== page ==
According to Brown, we’ve still got some way to go in the relatively immature field of unstructured data analytics, with AI and 5G set to be key pivot points, “Network intelligence can act in 5G networks, collecting data from sensors and bringing that unstructured data into new technologies that provide analytics,” he says referring to unstructured information management architecture (UIMA).

The personnel problem

Another question that Brown believes is necessary for enterprises to ask is “the quality of the collaboration between your data stewards and the decision makers.” A survey by Tata Consulting about big data analytics in manufacturing identified building trust between data scientists and functional managers as a top concern for enterprises. This lack of trust creates a gap between data insights and how and which business strategies are executed. These findings were supported by a survey by Forrester for KMPG consulting, which found that only 38 percent of respondents have a high level of confidence in their customer insights, just one-third seem to trust the analytics they generate from their business operations, and only 51 percent of C-suite executives are fully behind their data and analytics policy. According to a McKinsey report in 2017 on advanced analytics in telcos, “Given the volume and pace of change within the industry, [telco] leaders are not well positioned to move their companies as fast or as far as they need to go to thrive.”

However, for data to have value in the decision-making chain, says Brown, “There has to be a clear, concise understanding about what those decisions should be, what is expected of those decisions to confirm, that the data has what it needs in order to provide those kinds of expectations.” And that momentum needs to come from the top.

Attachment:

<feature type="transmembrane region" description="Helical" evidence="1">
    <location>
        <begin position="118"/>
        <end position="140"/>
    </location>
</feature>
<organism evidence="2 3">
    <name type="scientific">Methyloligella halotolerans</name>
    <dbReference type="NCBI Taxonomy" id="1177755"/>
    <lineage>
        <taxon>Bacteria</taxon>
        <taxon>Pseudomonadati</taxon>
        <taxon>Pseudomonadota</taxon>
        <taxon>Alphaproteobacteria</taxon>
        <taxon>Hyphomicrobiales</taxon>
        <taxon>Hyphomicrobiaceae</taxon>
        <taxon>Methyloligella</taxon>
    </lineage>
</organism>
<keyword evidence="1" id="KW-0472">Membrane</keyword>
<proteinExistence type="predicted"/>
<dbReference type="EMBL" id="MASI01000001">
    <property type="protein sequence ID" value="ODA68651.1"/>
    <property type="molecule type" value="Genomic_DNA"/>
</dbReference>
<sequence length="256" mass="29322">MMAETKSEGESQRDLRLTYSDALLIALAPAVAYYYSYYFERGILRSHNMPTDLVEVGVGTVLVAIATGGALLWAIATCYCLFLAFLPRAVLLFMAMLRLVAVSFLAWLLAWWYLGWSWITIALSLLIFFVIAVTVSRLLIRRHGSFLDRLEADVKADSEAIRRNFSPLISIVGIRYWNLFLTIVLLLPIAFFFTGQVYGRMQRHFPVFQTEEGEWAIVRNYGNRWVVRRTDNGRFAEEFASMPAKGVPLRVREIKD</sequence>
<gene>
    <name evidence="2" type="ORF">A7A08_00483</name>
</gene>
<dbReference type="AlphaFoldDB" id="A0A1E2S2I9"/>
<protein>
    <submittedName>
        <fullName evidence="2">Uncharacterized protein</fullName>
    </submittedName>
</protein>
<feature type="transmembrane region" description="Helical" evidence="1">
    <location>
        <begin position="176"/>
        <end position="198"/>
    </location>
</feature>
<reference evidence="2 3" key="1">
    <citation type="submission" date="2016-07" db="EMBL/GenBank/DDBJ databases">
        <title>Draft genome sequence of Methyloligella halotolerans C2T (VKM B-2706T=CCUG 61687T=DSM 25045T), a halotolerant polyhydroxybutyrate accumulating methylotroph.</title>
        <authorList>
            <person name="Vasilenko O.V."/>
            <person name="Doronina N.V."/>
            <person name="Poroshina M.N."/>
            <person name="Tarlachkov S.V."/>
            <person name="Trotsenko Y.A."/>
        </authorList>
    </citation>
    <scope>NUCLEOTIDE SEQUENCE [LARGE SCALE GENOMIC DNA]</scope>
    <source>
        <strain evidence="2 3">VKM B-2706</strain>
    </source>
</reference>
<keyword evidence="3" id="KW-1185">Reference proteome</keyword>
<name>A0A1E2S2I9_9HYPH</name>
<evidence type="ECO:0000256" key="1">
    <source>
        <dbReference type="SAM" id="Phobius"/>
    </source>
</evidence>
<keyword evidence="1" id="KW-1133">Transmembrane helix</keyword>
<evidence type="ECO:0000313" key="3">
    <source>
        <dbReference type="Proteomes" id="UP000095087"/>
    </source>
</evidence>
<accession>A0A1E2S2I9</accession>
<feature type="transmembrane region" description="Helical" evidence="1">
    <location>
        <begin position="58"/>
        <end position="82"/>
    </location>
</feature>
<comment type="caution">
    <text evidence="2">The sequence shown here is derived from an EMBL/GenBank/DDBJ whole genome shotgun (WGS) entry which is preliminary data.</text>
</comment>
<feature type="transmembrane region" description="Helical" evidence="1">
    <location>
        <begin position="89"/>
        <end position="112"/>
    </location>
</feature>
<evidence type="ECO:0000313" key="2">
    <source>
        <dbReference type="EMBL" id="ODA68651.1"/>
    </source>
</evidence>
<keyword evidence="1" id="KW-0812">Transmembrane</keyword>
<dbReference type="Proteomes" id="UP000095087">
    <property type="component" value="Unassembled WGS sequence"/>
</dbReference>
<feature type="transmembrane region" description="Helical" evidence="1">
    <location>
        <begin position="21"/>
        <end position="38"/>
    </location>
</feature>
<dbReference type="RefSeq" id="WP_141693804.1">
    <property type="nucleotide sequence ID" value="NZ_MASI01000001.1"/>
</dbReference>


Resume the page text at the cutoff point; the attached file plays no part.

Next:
The right tools for the job

A key facet of getting past C-suite inertia is understanding the benefits of big data analytics for business and choosing the right tool to collect, organize, store, and access that data. Common problems affecting enterprises when choosing analytics solutions include doing so before properly defining what problems they’re solving, implementing a solution that isn’t agile and cannot scale, and forgetting about legacy systems and integration.

Huawei’s FusionInsight – Universe Analytics received the award Most Innovative Data Governance Solution at the Telco Big Data Analytics Summit Euro 2017. Optimized for enterprises as well as telcos, the solution dramatically reduces data integration workloads and provides data management across heterogeneous data warehouses, integrated quality audits, data lifecycle management, and data lineage analysis. Its big data governance solution provides high-quality data for AI and big data applications, shortening the data preparation cycle from hours from months, increasing data governance efficiency by more than 40 percent and the amount of high-quality data by 40 percent.

In conjunction with Informatica PowerCenter, a Hadoop-based data integration solution, the solution provides data integration, conversion, and cleaning capabilities – key features because as Brown says, “There’s going to be a lot more data involved in the future, so you’re going to need faster systems and faster processing in order to compute that data into something realistic and usable for business.” Data may be a goldmine, but its value will remain buried without the right strategies, tools, and personnel.